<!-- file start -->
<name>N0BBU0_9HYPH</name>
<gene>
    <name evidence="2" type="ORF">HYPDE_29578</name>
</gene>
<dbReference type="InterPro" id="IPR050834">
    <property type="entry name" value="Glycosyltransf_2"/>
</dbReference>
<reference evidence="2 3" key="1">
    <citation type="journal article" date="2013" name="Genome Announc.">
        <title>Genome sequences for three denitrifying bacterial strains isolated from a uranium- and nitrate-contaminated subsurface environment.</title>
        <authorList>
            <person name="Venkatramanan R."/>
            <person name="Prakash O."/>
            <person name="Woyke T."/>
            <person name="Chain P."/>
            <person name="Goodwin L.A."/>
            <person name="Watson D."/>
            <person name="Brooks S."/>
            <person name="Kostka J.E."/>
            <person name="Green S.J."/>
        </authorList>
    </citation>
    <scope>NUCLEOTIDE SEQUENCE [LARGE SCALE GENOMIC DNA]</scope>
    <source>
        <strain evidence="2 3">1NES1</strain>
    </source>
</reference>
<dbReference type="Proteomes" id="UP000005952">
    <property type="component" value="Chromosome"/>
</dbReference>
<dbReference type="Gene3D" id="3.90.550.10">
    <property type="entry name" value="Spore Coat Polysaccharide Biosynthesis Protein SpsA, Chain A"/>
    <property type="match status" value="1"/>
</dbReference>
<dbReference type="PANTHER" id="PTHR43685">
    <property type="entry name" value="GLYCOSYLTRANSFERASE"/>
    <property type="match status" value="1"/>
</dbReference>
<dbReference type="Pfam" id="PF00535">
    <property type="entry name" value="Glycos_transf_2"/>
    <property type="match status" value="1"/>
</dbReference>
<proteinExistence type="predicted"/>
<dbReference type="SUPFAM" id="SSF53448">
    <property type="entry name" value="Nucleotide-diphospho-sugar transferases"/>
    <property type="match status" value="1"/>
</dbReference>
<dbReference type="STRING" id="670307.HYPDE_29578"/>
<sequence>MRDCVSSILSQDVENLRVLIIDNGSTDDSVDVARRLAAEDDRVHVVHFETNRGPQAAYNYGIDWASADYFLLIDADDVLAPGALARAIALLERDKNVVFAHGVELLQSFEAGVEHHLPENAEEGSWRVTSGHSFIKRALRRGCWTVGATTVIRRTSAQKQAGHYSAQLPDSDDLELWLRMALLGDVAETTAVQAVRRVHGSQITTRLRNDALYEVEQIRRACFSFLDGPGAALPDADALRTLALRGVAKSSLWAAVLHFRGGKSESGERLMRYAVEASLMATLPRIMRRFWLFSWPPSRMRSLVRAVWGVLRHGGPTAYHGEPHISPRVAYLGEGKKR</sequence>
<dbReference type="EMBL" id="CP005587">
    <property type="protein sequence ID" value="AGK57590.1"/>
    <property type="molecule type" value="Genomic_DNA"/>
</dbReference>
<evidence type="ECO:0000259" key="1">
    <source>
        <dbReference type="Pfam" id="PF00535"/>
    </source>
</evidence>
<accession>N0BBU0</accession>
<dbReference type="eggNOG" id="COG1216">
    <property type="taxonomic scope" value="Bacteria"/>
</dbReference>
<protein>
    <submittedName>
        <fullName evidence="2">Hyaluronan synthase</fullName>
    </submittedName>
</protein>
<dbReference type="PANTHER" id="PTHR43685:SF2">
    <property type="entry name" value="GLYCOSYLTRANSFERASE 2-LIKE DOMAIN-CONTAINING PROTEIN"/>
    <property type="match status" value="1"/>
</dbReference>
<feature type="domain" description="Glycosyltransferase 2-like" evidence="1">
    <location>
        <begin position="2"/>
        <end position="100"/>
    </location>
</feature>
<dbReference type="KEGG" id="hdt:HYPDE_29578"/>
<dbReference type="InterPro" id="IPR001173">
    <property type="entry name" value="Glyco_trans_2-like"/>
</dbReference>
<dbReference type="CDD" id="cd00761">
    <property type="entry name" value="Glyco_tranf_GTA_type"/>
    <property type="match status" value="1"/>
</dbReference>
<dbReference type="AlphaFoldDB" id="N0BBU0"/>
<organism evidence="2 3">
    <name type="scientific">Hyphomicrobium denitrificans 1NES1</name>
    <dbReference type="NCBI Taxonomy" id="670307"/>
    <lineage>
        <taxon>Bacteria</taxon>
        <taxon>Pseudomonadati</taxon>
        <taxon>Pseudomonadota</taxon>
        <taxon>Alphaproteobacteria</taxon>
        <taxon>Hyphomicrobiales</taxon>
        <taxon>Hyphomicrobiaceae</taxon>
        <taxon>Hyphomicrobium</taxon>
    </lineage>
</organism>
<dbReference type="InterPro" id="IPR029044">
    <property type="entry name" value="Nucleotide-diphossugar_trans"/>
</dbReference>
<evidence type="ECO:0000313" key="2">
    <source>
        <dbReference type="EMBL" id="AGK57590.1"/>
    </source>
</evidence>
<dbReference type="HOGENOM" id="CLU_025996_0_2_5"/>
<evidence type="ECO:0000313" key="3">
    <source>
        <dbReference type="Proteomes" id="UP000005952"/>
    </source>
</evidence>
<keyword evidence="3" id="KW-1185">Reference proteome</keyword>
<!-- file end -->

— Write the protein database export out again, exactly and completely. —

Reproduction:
<name>N0BBU0_9HYPH</name>
<gene>
    <name evidence="2" type="ORF">HYPDE_29578</name>
</gene>
<dbReference type="InterPro" id="IPR050834">
    <property type="entry name" value="Glycosyltransf_2"/>
</dbReference>
<reference evidence="2 3" key="1">
    <citation type="journal article" date="2013" name="Genome Announc.">
        <title>Genome sequences for three denitrifying bacterial strains isolated from a uranium- and nitrate-contaminated subsurface environment.</title>
        <authorList>
            <person name="Venkatramanan R."/>
            <person name="Prakash O."/>
            <person name="Woyke T."/>
            <person name="Chain P."/>
            <person name="Goodwin L.A."/>
            <person name="Watson D."/>
            <person name="Brooks S."/>
            <person name="Kostka J.E."/>
            <person name="Green S.J."/>
        </authorList>
    </citation>
    <scope>NUCLEOTIDE SEQUENCE [LARGE SCALE GENOMIC DNA]</scope>
    <source>
        <strain evidence="2 3">1NES1</strain>
    </source>
</reference>
<dbReference type="Proteomes" id="UP000005952">
    <property type="component" value="Chromosome"/>
</dbReference>
<dbReference type="Gene3D" id="3.90.550.10">
    <property type="entry name" value="Spore Coat Polysaccharide Biosynthesis Protein SpsA, Chain A"/>
    <property type="match status" value="1"/>
</dbReference>
<dbReference type="PANTHER" id="PTHR43685">
    <property type="entry name" value="GLYCOSYLTRANSFERASE"/>
    <property type="match status" value="1"/>
</dbReference>
<dbReference type="Pfam" id="PF00535">
    <property type="entry name" value="Glycos_transf_2"/>
    <property type="match status" value="1"/>
</dbReference>
<proteinExistence type="predicted"/>
<dbReference type="SUPFAM" id="SSF53448">
    <property type="entry name" value="Nucleotide-diphospho-sugar transferases"/>
    <property type="match status" value="1"/>
</dbReference>
<dbReference type="STRING" id="670307.HYPDE_29578"/>
<sequence>MRDCVSSILSQDVENLRVLIIDNGSTDDSVDVARRLAAEDDRVHVVHFETNRGPQAAYNYGIDWASADYFLLIDADDVLAPGALARAIALLERDKNVVFAHGVELLQSFEAGVEHHLPENAEEGSWRVTSGHSFIKRALRRGCWTVGATTVIRRTSAQKQAGHYSAQLPDSDDLELWLRMALLGDVAETTAVQAVRRVHGSQITTRLRNDALYEVEQIRRACFSFLDGPGAALPDADALRTLALRGVAKSSLWAAVLHFRGGKSESGERLMRYAVEASLMATLPRIMRRFWLFSWPPSRMRSLVRAVWGVLRHGGPTAYHGEPHISPRVAYLGEGKKR</sequence>
<dbReference type="EMBL" id="CP005587">
    <property type="protein sequence ID" value="AGK57590.1"/>
    <property type="molecule type" value="Genomic_DNA"/>
</dbReference>
<evidence type="ECO:0000259" key="1">
    <source>
        <dbReference type="Pfam" id="PF00535"/>
    </source>
</evidence>
<accession>N0BBU0</accession>
<dbReference type="eggNOG" id="COG1216">
    <property type="taxonomic scope" value="Bacteria"/>
</dbReference>
<protein>
    <submittedName>
        <fullName evidence="2">Hyaluronan synthase</fullName>
    </submittedName>
</protein>
<dbReference type="PANTHER" id="PTHR43685:SF2">
    <property type="entry name" value="GLYCOSYLTRANSFERASE 2-LIKE DOMAIN-CONTAINING PROTEIN"/>
    <property type="match status" value="1"/>
</dbReference>
<feature type="domain" description="Glycosyltransferase 2-like" evidence="1">
    <location>
        <begin position="2"/>
        <end position="100"/>
    </location>
</feature>
<dbReference type="KEGG" id="hdt:HYPDE_29578"/>
<dbReference type="InterPro" id="IPR001173">
    <property type="entry name" value="Glyco_trans_2-like"/>
</dbReference>
<dbReference type="CDD" id="cd00761">
    <property type="entry name" value="Glyco_tranf_GTA_type"/>
    <property type="match status" value="1"/>
</dbReference>
<dbReference type="AlphaFoldDB" id="N0BBU0"/>
<organism evidence="2 3">
    <name type="scientific">Hyphomicrobium denitrificans 1NES1</name>
    <dbReference type="NCBI Taxonomy" id="670307"/>
    <lineage>
        <taxon>Bacteria</taxon>
        <taxon>Pseudomonadati</taxon>
        <taxon>Pseudomonadota</taxon>
        <taxon>Alphaproteobacteria</taxon>
        <taxon>Hyphomicrobiales</taxon>
        <taxon>Hyphomicrobiaceae</taxon>
        <taxon>Hyphomicrobium</taxon>
    </lineage>
</organism>
<dbReference type="InterPro" id="IPR029044">
    <property type="entry name" value="Nucleotide-diphossugar_trans"/>
</dbReference>
<evidence type="ECO:0000313" key="2">
    <source>
        <dbReference type="EMBL" id="AGK57590.1"/>
    </source>
</evidence>
<dbReference type="HOGENOM" id="CLU_025996_0_2_5"/>
<evidence type="ECO:0000313" key="3">
    <source>
        <dbReference type="Proteomes" id="UP000005952"/>
    </source>
</evidence>
<keyword evidence="3" id="KW-1185">Reference proteome</keyword>